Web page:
Affects men but not women
Treatment for opioid addiction tampers with the testosterone levels of male but not female opioid users, McMaster University research has shown.
In a paper published today by the journal Scientific Reports, the researchers say addiction treatment may need to change to address the side-effect.
The study found men using methadone, which is used for opioid addiction treatment, have significantly suppressed testosterone levels of about a quarter of the testosterone of men not using opioids. In women using methadone for addiction treatment, testosterone levels were not significantly impacted, even considering the menstrual cycle.
Low testosterone in men has been associated with poor quality of life as well as erectile dysfunction, fatigue, and mood disturbances.
"We expect that treating testosterone deficiency will improve outcomes of methadone treatment for patients, including treatment response and retention," said Dr. Zena Samaan, principal investigator of the study.
"Doctors should also ensure the patients are being prescribed the lowest dose of opioids including methadone for effective treatment to minimize testosterone suppression."
She added that this is a particular issue in Canada, the second largest consumer of opioids in the world.
Dr. Samaan is an associate professor of the psychiatry and behavioural neurosciences department of McMaster's Michael G. DeGroote School of Medicine.
The study involved information from 231 patients with opioid dependence receiving methadone in Ontario, as well as 783 Ontarians not using opioids. It was funded by the Drug Safety and Effectiveness Network of the Canadian Institutes of Health Research and the McMaster Department of Psychiatry and Behavioural Neurosciences. The study was conducted by the Population Genomics Program of McMaster's Chanchlani Research Centre, and Ontario Addiction Treatment Centres.
For more information:
Faculty of Health Sciences
905-525-9140, ext. 22169
Psychiatry and Behavioural Neurosciences
Veronica McGuire | Eurek Alert!
Oxygen can wake up dormant bacteria for antibiotic attacks
08.12.2016 | Penn State
NTU scientists build new ultrasound device using 3-D printing technology
07.12.2016 | Nanyang Technological University
In recent years, lasers with ultrashort pulses (USP) down to the femtosecond range have become established on an industrial scale. They could advance some applications with the much-lauded “cold ablation” – if that meant they would then achieve more throughput. A new generation of process engineering that will address this issue in particular will be discussed at the “4th UKP Workshop – Ultrafast Laser Technology” in April 2017.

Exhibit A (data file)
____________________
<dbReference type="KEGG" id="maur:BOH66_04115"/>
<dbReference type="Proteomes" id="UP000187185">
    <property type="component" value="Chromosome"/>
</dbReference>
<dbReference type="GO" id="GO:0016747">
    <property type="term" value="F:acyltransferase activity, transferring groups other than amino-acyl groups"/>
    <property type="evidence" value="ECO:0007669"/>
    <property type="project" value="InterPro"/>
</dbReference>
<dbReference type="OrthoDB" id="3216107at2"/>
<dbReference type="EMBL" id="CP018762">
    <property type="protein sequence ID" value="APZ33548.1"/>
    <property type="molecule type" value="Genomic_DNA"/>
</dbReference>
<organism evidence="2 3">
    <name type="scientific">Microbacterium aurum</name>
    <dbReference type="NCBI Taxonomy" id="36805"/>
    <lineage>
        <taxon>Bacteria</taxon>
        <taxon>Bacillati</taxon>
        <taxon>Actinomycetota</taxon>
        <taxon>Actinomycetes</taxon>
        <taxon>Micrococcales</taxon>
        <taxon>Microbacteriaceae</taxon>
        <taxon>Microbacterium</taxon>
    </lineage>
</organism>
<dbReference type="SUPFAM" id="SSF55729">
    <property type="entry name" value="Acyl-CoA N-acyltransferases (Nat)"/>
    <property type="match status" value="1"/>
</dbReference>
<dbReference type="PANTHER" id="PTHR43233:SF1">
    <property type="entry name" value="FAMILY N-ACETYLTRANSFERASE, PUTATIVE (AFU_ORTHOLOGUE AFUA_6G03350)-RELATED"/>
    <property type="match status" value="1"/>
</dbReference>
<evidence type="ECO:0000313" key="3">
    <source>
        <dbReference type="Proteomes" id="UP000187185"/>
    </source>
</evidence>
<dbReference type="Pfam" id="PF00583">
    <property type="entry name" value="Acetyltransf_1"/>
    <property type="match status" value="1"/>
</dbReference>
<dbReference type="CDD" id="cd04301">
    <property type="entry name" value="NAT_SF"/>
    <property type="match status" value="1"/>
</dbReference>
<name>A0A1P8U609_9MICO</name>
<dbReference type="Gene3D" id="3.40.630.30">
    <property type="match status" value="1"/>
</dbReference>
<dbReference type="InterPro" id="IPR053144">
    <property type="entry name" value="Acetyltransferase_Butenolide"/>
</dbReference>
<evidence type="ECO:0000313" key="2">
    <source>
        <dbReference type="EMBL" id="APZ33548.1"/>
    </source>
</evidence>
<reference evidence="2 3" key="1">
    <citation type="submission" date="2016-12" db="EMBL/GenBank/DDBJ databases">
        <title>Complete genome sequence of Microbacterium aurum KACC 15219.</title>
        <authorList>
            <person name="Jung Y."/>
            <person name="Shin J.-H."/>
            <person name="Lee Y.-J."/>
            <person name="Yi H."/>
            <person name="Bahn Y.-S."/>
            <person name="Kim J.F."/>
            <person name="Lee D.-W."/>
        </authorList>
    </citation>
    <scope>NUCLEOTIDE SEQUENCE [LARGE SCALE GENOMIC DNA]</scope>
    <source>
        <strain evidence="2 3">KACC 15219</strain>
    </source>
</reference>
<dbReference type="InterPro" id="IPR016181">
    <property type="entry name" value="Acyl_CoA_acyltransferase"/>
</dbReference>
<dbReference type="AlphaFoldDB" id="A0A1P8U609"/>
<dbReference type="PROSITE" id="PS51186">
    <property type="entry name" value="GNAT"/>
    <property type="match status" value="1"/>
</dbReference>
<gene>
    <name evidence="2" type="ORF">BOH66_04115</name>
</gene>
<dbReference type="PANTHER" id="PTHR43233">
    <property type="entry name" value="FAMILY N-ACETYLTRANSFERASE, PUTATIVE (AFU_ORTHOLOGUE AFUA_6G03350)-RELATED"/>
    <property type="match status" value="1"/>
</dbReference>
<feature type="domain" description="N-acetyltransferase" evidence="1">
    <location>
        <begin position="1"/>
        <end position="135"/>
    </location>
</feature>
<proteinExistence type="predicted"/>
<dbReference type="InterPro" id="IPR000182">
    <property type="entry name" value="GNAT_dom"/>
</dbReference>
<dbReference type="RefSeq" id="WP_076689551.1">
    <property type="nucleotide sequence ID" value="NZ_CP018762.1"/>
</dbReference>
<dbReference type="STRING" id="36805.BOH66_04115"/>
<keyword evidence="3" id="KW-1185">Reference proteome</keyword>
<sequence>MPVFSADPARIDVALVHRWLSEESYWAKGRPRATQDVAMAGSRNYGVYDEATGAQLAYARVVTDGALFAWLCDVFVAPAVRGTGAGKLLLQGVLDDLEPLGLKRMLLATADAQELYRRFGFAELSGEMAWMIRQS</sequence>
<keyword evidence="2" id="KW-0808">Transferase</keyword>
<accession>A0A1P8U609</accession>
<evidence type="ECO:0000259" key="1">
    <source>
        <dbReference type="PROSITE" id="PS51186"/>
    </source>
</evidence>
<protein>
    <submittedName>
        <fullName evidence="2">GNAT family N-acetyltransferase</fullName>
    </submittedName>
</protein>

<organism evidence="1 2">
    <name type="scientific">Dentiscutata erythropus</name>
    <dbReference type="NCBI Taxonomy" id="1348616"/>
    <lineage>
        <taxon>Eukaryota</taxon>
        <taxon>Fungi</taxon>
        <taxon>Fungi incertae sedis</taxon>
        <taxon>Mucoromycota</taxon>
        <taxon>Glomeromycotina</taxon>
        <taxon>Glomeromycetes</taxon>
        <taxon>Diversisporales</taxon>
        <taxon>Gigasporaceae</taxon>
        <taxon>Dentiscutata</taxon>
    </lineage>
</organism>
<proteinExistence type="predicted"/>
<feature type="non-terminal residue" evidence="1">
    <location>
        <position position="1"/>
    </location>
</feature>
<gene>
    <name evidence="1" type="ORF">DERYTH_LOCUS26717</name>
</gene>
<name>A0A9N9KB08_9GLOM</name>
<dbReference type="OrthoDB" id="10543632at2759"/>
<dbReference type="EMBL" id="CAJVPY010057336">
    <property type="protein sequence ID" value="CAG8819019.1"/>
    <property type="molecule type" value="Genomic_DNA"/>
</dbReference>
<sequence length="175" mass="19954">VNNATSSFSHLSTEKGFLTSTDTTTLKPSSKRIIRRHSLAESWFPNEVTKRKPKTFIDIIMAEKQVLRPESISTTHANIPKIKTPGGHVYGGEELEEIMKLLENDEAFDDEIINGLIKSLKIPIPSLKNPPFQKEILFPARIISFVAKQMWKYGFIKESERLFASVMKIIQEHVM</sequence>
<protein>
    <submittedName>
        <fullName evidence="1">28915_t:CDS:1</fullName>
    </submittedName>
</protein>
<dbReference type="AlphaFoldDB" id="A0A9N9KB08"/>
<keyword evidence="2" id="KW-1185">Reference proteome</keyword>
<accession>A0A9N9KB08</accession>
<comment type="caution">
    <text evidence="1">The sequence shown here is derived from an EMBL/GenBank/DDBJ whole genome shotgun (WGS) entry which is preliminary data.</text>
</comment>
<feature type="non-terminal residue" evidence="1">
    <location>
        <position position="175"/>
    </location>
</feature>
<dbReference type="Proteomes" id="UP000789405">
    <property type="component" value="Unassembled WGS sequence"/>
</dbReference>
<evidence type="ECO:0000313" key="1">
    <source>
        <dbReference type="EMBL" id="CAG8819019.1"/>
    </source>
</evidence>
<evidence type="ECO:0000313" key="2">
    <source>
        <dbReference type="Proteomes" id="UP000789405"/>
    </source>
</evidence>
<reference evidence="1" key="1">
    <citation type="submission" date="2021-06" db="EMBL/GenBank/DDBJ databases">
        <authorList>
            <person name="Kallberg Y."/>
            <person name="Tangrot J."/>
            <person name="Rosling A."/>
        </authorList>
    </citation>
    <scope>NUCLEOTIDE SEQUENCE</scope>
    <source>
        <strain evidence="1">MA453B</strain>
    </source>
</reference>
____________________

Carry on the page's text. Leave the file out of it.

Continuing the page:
Even back in the 1990s, scientists were comparing materials processing with nanosecond, picosecond and femtosesecond pulses. The result was surprising:...
Have you ever wondered how you see the world? Vision is about photons of light, which are packets of energy, interacting with the atoms or molecules in what...
A multi-institutional research collaboration has created a novel approach for fabricating three-dimensional micro-optics through the shape-defined formation of porous silicon (PSi), with broad impacts in integrated optoelectronics, imaging, and photovoltaics.
Working with colleagues at Stanford and The Dow Chemical Company, researchers at the University of Illinois at Urbana-Champaign fabricated 3-D birefringent...
In experiments with magnetic atoms conducted at extremely low temperatures, scientists have demonstrated a unique phase of matter: The atoms form a new type of quantum liquid or quantum droplet state. These so called quantum droplets may preserve their form in absence of external confinement because of quantum effects. The joint team of experimental physicists from Innsbruck and theoretical physicists from Hannover report on their findings in the journal Physical Review X.
“Our Quantum droplets are in the gas phase but they still drop like a rock,” explains experimental physicist Francesca Ferlaino when talking about the...
The Max Planck Institute for Physics (MPP) is opening up a new research field. A workshop from November 21 - 22, 2016 will mark the start of activities for an innovative axion experiment. Axions are still only purely hypothetical particles. Their detection could solve two fundamental problems in particle physics: What dark matter consists of and why it has not yet been possible to directly observe a CP violation for the strong interaction.
The “MADMAX” project is the MPP’s commitment to axion research. Axions are so far only a theoretical prediction and are difficult to detect: on the one hand,...
16.11.2016 | Event News
01.11.2016 | Event News
14.10.2016 | Event News
08.12.2016 | Life Sciences
08.12.2016 | Physics and Astronomy
08.12.2016 | Materials Sciences